Nearly seven months ago I decided to start blogging in order to improve my writing, force myself to think more carefully about my money management activities and try to help others at the same time. It turns out that for some folks, blogging is big business. In fact, I have now begun to get questions from students and others asking how to get started. I’ll be the first to admit that I’m still very much a ‘newbie’ in the world of blogging, but there are a few things that I have learned that might be helpful to pass along to others who are considering it as an income opportunity.
Produce a High-Quality Product
As a blogger, your hope is that after you pour your heart and soul into crafting your articles, people actually read them, comment on them and tell their friends so that they can do the same. Well, every good marketer knows a little something about the four P’s — product, price, place and promotion. Product is first for good reason. If you aren’t producing a quality product that consumers need and value, the best marketing campaign in the world is not going to get you customers — or readers in the case of the blogger. Figure out what it is that you want to say so that your blog has a focus. Once you are focused on the nature of your content, find a way to deliver that content in a way that is compelling and human. The great thing about blogging is that you get to tell a story. You can use humor, personal anecdotes or any other tools that help to humanize the message, but this step is key in creating a product that keeps readers coming back for more.
To Advertise or Not to Advertise?
Placing ads on your site (called monetizing) is a great way to generate revenue from your blog. However, because outfits like Google AdSense pay based on the traffic that you generate and the number of times your readers click on the ads, it tends to take a while before you actually see any money from those ads. Most of the bloggers that I have encountered who freely discuss their revenue histories say that it takes about one year before their blog generated any real income. Great! This is only a one year project, so I guess I can forget about making any money off of it. For that reason, I currently do not have any ads on my site. I tried it out for a short time and have earned about $47 to-date.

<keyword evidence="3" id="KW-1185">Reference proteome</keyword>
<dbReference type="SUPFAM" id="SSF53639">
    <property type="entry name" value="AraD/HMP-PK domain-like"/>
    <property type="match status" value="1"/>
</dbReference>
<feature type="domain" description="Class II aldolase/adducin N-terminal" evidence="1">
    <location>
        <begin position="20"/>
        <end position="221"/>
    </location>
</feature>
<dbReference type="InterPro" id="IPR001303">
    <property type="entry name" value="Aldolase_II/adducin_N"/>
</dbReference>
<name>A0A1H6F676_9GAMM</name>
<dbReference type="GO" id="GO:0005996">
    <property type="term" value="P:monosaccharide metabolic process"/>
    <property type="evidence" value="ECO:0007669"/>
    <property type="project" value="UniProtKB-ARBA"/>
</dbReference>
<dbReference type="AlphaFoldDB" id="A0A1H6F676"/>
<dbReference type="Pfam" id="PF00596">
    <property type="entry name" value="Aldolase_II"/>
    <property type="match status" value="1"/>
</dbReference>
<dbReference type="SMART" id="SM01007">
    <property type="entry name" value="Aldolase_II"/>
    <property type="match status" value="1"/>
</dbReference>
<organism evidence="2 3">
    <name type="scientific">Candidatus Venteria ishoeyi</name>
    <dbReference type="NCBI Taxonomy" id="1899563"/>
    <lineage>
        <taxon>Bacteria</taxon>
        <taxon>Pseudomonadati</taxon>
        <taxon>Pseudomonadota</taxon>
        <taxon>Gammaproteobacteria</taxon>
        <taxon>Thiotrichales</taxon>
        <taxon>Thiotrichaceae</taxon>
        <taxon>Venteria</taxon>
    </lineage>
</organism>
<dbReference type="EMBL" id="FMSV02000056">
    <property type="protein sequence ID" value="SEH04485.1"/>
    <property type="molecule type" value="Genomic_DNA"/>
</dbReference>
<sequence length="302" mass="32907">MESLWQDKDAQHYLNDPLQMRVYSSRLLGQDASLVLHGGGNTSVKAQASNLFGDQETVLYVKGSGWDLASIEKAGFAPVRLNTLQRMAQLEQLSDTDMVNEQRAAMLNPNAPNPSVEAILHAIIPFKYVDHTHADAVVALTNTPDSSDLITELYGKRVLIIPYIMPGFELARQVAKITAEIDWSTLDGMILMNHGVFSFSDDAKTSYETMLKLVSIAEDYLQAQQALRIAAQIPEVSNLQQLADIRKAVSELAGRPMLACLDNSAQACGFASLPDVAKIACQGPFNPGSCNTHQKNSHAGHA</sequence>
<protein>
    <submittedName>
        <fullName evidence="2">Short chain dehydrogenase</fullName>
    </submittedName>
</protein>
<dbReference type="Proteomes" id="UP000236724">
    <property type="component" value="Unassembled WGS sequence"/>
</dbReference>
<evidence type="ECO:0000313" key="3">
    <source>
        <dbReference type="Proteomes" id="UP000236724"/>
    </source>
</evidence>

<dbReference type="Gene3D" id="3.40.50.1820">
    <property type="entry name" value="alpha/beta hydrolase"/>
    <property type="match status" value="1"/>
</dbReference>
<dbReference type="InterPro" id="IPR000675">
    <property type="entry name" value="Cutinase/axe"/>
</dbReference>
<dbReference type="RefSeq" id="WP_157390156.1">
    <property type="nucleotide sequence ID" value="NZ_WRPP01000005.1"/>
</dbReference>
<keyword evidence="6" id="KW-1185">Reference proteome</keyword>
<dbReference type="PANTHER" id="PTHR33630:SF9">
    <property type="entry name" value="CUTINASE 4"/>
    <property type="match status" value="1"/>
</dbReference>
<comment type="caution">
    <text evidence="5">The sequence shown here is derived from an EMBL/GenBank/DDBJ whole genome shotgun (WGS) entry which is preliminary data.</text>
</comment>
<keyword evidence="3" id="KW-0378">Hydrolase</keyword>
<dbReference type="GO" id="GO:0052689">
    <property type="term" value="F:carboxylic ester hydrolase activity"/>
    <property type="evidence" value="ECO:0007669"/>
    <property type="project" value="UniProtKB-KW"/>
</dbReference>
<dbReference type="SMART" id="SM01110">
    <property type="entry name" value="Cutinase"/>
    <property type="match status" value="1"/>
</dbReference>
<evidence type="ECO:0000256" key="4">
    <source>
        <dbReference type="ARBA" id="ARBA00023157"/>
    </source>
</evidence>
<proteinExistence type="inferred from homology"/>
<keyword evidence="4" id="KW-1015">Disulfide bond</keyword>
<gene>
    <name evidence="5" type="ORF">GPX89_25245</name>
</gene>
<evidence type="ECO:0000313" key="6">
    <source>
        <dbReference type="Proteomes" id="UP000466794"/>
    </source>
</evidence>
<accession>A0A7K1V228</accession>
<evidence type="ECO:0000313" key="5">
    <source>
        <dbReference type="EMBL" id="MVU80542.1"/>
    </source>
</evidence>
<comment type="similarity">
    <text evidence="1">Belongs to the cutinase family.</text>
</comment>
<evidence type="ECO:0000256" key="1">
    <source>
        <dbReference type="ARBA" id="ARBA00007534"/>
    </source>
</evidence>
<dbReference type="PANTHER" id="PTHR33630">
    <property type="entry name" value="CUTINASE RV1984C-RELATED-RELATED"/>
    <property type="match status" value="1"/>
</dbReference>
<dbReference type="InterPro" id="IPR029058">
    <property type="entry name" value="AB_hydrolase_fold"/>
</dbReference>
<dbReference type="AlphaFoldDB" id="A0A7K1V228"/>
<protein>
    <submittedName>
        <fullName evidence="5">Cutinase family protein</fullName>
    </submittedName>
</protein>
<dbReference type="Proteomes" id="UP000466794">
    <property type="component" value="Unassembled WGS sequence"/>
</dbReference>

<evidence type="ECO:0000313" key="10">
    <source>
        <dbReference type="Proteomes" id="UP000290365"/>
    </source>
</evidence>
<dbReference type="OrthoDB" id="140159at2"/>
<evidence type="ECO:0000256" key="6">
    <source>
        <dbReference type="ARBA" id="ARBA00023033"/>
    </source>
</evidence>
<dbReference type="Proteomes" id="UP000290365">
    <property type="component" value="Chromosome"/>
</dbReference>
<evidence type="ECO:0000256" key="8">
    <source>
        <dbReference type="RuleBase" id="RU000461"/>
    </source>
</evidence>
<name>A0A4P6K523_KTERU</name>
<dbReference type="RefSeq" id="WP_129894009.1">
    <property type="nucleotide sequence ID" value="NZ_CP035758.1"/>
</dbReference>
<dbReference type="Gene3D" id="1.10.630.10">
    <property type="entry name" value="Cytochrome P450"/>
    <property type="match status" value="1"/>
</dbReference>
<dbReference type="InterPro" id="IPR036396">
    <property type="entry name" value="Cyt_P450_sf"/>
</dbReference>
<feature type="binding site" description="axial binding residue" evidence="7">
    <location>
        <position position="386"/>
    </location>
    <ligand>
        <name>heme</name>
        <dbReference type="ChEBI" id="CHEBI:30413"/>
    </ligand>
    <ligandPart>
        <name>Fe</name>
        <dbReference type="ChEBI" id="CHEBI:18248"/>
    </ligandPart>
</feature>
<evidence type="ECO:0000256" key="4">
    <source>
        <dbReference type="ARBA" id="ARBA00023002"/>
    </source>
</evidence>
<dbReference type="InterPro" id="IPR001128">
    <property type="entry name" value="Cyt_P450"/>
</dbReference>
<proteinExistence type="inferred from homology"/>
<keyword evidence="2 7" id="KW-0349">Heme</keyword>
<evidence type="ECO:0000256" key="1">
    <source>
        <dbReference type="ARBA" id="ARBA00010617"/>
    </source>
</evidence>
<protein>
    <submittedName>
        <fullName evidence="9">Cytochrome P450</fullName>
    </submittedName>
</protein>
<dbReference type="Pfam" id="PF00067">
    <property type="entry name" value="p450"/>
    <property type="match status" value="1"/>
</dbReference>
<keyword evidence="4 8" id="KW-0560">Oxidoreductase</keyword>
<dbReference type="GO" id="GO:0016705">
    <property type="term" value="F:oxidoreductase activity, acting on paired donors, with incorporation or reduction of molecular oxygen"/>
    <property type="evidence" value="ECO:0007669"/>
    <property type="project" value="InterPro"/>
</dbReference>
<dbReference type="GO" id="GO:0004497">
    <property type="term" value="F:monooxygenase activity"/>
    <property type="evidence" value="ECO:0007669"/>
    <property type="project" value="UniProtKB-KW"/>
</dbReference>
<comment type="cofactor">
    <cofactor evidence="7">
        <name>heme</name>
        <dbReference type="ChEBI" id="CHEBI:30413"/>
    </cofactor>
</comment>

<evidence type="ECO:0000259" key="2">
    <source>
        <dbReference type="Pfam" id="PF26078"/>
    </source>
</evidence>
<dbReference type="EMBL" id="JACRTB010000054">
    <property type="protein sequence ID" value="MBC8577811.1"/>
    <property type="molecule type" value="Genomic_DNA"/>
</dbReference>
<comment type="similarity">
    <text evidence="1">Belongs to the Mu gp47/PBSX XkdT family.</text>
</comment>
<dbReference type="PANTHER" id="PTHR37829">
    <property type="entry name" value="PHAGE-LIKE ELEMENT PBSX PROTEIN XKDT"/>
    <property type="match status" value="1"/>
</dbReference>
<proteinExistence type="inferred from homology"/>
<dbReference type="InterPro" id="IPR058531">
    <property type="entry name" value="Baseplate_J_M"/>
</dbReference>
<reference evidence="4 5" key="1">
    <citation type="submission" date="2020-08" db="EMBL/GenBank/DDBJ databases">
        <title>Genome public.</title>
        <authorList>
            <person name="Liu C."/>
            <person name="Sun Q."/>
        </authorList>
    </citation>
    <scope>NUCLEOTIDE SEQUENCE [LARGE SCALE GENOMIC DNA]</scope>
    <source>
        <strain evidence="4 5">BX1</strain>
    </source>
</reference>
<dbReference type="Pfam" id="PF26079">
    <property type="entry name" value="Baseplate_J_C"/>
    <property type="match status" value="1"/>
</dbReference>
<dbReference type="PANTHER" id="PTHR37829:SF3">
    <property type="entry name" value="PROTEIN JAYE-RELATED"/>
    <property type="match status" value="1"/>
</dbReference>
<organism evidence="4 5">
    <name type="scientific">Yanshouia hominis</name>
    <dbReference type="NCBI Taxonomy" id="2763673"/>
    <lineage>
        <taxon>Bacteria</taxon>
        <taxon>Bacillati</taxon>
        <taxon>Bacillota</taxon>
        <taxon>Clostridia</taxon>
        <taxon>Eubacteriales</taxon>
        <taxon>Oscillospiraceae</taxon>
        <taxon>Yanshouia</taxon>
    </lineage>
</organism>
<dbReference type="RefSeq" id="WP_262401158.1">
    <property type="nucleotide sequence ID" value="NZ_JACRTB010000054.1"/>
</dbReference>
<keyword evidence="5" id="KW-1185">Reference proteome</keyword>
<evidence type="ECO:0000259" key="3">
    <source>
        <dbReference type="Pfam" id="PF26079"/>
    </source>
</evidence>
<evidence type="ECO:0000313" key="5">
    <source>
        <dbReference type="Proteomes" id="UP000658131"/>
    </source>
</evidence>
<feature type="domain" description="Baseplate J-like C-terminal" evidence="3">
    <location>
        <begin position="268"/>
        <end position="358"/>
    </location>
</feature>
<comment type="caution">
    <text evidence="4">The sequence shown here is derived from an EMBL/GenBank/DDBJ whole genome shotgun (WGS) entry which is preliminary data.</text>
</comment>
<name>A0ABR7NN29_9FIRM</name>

A Gracious Host
Next, the new blogger should consider where to host the blog. If this is a short-term project or you are uncertain about the seriousness or longevity of the venture, I would recommend a free service like Blogger. The downside is that you won’t have a unique domain like www.365DaysonaBudget.com, but on the upside, your blog can be ready for the world in just minutes with no out-of-pocket expense to you. If you are bound and determined to invest in your new blogging venture, it may make sense to purchase your own domain, find a host and use a more sophisticated blogging tool. It is certainly possible to migrate from one platform to another as you get more serious about your blogging. However, if you know up front that you are in for the long haul, I would take the extra steps. That saves you the extra headache of setting up shop in a new location later on and redirecting all of your traffic to your new web home. I started this whole thing on a whim and decided to use Blogger. However, as I wanted more control over the appearance of the blog and wanted to get listed with Money Crashers, WiseBread and some of the other top blog lists, I found that I had outgrown Blogger. Given that the cost of the domain and and the hosting are less than $100 for a year, it probably would have made more sense to start with the more sophisticated product from the beginning. Oh well, you live and you learn!